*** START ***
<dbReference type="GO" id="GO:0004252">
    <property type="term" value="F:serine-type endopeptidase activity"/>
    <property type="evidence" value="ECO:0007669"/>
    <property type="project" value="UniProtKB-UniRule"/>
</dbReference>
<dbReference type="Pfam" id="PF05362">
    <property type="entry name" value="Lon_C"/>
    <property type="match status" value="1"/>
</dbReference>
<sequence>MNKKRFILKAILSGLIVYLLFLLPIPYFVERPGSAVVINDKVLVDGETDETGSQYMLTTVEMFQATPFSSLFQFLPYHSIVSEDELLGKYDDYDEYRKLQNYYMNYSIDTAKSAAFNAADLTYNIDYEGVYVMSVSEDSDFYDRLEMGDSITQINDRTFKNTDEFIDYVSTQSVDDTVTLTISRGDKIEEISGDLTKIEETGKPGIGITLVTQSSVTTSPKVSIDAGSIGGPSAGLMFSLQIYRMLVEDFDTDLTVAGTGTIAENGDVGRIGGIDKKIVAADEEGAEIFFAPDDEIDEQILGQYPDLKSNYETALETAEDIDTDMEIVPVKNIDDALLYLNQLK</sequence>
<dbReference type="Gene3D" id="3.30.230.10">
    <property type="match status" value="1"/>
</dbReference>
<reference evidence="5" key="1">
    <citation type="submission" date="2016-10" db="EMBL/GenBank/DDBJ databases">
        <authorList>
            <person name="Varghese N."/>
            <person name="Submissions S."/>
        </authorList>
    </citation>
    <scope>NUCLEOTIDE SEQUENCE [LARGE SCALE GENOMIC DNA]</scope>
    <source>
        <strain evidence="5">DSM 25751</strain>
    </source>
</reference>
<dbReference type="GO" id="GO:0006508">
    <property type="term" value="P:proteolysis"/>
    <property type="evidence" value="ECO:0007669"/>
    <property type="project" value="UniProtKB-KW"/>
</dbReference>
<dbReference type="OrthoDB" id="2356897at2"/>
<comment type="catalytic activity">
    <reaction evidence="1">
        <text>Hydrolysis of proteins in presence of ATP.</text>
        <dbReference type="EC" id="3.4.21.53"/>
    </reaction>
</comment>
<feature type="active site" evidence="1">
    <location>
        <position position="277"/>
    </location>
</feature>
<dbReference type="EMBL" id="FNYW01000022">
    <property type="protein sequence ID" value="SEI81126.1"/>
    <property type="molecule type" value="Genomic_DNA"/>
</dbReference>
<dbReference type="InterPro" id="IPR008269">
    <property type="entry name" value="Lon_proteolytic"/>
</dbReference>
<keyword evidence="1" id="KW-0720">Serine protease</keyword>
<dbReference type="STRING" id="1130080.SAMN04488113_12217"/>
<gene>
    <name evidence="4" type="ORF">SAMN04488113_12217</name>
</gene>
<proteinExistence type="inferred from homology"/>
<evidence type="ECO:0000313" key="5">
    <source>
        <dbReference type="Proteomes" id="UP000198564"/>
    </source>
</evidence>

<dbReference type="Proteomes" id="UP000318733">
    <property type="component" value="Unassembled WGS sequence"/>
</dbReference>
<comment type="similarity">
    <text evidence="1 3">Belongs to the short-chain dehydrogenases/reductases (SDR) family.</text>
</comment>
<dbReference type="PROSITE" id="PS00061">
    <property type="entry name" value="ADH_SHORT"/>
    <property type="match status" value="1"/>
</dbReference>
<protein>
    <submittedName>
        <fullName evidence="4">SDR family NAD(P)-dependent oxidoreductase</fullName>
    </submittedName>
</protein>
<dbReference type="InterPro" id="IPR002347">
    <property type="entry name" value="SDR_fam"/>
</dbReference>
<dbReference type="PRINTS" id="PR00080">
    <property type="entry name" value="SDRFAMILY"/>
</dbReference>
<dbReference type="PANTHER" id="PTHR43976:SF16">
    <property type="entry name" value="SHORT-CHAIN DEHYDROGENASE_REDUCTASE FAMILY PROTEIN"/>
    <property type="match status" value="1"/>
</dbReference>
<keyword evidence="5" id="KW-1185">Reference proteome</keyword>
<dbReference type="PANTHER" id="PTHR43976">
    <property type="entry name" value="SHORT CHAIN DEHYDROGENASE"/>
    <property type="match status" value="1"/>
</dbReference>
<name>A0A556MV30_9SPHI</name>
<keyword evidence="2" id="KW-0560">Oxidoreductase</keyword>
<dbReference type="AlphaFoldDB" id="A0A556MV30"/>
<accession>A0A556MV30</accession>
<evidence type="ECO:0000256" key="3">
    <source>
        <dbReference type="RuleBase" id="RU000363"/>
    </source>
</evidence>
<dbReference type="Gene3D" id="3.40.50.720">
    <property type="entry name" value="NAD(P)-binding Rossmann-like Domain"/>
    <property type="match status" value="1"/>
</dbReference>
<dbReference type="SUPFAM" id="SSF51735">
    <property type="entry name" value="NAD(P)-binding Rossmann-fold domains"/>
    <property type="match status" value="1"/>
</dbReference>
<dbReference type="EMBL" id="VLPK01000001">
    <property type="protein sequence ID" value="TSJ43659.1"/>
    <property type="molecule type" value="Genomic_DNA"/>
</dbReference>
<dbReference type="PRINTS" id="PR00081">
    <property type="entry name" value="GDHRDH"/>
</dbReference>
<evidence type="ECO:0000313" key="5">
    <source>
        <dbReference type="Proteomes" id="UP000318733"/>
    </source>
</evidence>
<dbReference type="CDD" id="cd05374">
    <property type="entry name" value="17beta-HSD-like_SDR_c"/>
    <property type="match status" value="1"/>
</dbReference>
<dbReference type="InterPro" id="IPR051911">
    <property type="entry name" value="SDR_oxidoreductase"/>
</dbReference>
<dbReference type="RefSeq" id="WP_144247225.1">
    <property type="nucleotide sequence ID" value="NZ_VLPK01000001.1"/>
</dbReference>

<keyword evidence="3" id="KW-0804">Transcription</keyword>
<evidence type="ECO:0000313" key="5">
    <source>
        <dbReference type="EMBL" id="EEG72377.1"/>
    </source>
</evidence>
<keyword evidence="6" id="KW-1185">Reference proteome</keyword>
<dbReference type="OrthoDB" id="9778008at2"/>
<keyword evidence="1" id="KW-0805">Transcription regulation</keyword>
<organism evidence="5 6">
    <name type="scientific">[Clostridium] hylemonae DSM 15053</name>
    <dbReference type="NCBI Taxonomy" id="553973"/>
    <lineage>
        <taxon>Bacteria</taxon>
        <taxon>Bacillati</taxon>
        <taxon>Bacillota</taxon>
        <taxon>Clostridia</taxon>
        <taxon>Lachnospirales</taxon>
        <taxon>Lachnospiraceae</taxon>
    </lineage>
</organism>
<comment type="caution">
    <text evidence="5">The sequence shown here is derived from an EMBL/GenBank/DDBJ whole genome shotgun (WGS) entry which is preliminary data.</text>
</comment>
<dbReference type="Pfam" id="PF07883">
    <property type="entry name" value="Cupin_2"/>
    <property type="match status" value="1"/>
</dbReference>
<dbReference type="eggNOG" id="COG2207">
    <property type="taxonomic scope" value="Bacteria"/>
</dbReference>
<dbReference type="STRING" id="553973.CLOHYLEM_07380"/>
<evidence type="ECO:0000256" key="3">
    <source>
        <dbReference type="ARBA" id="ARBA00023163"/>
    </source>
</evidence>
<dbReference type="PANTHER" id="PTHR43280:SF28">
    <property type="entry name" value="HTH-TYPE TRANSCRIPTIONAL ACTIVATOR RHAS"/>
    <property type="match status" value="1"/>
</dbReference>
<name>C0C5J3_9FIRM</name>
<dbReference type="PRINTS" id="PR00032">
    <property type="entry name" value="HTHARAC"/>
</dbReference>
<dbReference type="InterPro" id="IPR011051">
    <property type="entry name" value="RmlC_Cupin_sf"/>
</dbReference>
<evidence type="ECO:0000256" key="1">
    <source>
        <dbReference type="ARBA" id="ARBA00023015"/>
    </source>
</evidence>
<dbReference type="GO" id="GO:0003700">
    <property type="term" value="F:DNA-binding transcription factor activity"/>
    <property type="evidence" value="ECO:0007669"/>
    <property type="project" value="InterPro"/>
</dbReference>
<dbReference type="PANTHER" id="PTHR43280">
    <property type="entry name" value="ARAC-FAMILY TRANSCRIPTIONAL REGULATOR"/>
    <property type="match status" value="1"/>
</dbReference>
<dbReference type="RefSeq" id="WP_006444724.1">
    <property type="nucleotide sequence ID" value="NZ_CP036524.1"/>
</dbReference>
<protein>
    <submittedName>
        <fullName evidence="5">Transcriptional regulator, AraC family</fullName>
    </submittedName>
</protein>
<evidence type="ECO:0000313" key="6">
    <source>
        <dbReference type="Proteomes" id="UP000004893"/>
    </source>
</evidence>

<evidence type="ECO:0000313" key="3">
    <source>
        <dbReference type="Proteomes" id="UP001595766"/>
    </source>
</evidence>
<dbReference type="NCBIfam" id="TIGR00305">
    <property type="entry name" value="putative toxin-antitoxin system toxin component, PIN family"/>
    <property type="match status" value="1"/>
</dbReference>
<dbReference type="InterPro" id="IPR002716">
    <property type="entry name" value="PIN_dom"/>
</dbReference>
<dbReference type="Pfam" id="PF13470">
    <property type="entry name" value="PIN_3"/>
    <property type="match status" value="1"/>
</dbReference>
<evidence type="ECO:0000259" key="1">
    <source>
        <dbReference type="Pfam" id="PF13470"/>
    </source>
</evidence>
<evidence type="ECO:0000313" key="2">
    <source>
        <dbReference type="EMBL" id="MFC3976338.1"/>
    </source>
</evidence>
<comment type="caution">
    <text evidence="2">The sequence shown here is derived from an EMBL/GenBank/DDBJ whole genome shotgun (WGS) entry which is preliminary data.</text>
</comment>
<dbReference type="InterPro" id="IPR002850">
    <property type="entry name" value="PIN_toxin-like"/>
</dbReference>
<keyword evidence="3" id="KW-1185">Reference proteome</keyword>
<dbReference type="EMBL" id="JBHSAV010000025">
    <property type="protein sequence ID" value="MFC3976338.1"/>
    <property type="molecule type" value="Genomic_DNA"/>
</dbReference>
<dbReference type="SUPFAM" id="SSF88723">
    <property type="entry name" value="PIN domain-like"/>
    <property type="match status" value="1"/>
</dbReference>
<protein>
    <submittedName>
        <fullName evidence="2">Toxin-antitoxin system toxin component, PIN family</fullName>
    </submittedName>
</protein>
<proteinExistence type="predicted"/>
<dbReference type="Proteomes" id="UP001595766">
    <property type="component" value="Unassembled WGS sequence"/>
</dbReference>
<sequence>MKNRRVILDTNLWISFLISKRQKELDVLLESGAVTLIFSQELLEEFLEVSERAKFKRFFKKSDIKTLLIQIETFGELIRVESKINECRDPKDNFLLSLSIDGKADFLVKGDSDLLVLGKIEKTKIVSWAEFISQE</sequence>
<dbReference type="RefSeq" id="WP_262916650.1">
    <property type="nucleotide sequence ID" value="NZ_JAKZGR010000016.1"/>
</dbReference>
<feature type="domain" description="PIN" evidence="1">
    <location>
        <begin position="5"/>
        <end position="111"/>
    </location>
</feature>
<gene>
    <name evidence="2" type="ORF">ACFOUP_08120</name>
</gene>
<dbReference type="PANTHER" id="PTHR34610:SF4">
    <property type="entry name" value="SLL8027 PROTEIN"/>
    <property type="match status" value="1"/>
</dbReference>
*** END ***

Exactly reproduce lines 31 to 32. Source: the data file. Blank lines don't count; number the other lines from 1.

<dbReference type="OrthoDB" id="2356897at2"/>
<comment type="catalytic activity">